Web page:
High Court rejects solicitor’s bid to remove conditions on practising certificate
High Court: SRA made reasonable decision
The High Court has rejected a solicitor’s bid to overturn conditions placed on his practising certificate by the Solicitors Regulation Authority (SRA) – but also criticised the regulator for the time it has taken to act in the case.
Taher Moosavi, who qualified in 2002, was a sole practitioner at Chancery Solicitors until he closed down the firm last year.
The SRA investigated him over work done for two investment businesses which Mrs Justice Whipple said provided Mr Moosavi with “significant volumes of work” and saw millions of pounds placed in escrow in his client account.
In July 2015 the SRA imposed conditions on his practice, a decision upheld on appeal by an adjudication panel decided in January 2016.
The panel said they were needed because of Mr Moosavi’s “failure to understand the potential misuse of his firm’s client account despite the advice provided by Professional Ethics and the consequent risk of failure to comply with the SRA Accounts Rules 2011”.
It also identified his “failure to adequately assess the risk/potential dangers of receiving and holding large sums of money from individuals where there was a risk of money laundering or which bear the hallmarks of fraud”.
The panel ordered that Mr Moosavi could not act as a sole practitioner, manager or owner of a firm, or hold a compliance officer role. The court heard that the SRA was also preparing disciplinary proceedings against the solicitor.
Whipple J robustly dismissed Mr Moosavi’s appeal against the conditions. She said there was “a very real risk here that the appellant had simply allowed his client account to be used as a bank account, and thus that he had broken rule 14.5 [of the Solicitors Accounts Rules]. The appeal panel made no finding either way on that issue. It simply identified the risk, correctly. I agree with its evaluation”.
Mr Moosavi had already told the SRA that he had no intention of owning or running a firm, or being a compliance officer, in future, but the judge said this was “insufficient to displace the need for conditions”.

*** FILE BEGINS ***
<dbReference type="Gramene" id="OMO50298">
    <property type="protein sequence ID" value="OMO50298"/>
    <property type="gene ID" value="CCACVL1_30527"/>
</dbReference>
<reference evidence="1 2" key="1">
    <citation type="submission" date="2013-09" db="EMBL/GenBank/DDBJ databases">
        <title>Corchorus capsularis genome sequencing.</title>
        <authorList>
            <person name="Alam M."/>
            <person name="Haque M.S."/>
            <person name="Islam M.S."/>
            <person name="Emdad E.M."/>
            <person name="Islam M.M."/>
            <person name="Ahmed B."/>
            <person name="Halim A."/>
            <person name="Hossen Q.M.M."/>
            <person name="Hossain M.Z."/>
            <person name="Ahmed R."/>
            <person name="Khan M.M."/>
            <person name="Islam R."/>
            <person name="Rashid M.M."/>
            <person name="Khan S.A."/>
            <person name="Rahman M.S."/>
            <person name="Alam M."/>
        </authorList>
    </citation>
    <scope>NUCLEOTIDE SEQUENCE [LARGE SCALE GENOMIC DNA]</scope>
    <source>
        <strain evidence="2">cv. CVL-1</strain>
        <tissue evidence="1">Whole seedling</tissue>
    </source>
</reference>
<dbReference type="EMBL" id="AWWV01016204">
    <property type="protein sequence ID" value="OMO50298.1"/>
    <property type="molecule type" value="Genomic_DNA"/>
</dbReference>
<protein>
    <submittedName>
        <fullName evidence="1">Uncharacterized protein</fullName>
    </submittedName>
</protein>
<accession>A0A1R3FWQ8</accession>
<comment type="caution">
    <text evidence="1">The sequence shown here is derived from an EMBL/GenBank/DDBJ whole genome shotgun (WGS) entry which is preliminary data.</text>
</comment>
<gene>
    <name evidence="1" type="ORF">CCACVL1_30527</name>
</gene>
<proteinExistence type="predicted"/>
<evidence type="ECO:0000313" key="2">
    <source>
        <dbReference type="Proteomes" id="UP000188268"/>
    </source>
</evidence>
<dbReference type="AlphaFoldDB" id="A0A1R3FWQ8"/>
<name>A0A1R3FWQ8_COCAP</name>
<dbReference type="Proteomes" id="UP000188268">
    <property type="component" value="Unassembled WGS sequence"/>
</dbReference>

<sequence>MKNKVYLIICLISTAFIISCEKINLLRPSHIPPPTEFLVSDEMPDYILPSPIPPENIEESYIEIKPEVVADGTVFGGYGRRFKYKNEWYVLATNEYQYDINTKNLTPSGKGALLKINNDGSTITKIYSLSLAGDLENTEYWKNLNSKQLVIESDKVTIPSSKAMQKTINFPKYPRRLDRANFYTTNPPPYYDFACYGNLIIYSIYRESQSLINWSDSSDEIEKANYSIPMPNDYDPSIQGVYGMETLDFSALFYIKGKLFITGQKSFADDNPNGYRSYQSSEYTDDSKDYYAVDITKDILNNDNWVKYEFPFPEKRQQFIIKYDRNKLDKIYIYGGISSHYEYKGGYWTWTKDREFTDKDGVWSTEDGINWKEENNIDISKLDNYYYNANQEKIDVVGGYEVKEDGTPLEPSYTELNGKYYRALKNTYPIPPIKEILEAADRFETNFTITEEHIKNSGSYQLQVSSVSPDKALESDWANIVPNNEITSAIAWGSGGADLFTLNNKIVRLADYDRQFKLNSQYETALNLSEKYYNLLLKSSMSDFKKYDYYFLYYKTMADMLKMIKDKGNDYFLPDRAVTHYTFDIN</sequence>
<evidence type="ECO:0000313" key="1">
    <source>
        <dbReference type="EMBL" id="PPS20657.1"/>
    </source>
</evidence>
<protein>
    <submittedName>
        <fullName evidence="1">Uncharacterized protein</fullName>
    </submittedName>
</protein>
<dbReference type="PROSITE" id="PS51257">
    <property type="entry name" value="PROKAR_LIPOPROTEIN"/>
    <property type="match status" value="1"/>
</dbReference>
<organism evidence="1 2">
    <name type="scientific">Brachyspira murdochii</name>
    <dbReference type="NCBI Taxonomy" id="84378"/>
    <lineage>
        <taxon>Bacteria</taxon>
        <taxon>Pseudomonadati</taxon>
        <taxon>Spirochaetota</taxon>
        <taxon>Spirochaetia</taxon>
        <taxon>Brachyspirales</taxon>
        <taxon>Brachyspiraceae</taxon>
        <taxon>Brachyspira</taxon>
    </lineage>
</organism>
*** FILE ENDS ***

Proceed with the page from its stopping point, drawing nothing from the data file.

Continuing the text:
He also argued that the 19-month delay between the SRA’s first involvement and imposing conditions showed that the risks were not considered to be pressing or urgent, and that by July 2015 his circumstances had changed and he was longer a sole practitioner or acting for the two clients.
The judge said: “The SRA was first alerted to potential problems in the appellant’s practice in December 2013 and it will now be 2017 before this matter comes before the SDT. That seems a very long time.”
However, Whipple J said the delay did not affect the validity of the appeal decision. She found that the panel took the delay into account but concluded that the risk for the future remained. “That was a permissible, and in my judgment, correct conclusion.”
“The fact that the appellant had not been subject to conditions any earlier than July 2015 is surprising, but in the end to his advantage. It meant that he was allowed to continue to practice free of conditions for a period of 19 months during which time he arguably could have been subject to conditions, if the SRA had moved faster.
“In fact, the appellant was subject to conditions for the first time only around a year ago. To date that is not an unduly long period…
“I conclude that the appeal panel imposed a necessary, proportionate and reasonable set of conditions.”
An SRA spokesman said: “We aim to deal with disciplinary and regulatory issues as quickly as possible, as this is best for both consumers and the solicitors themselves. While Mrs Justice Whipple suggests that we could have been quicker in this instance, we welcome her decision to dismiss the appeal.”
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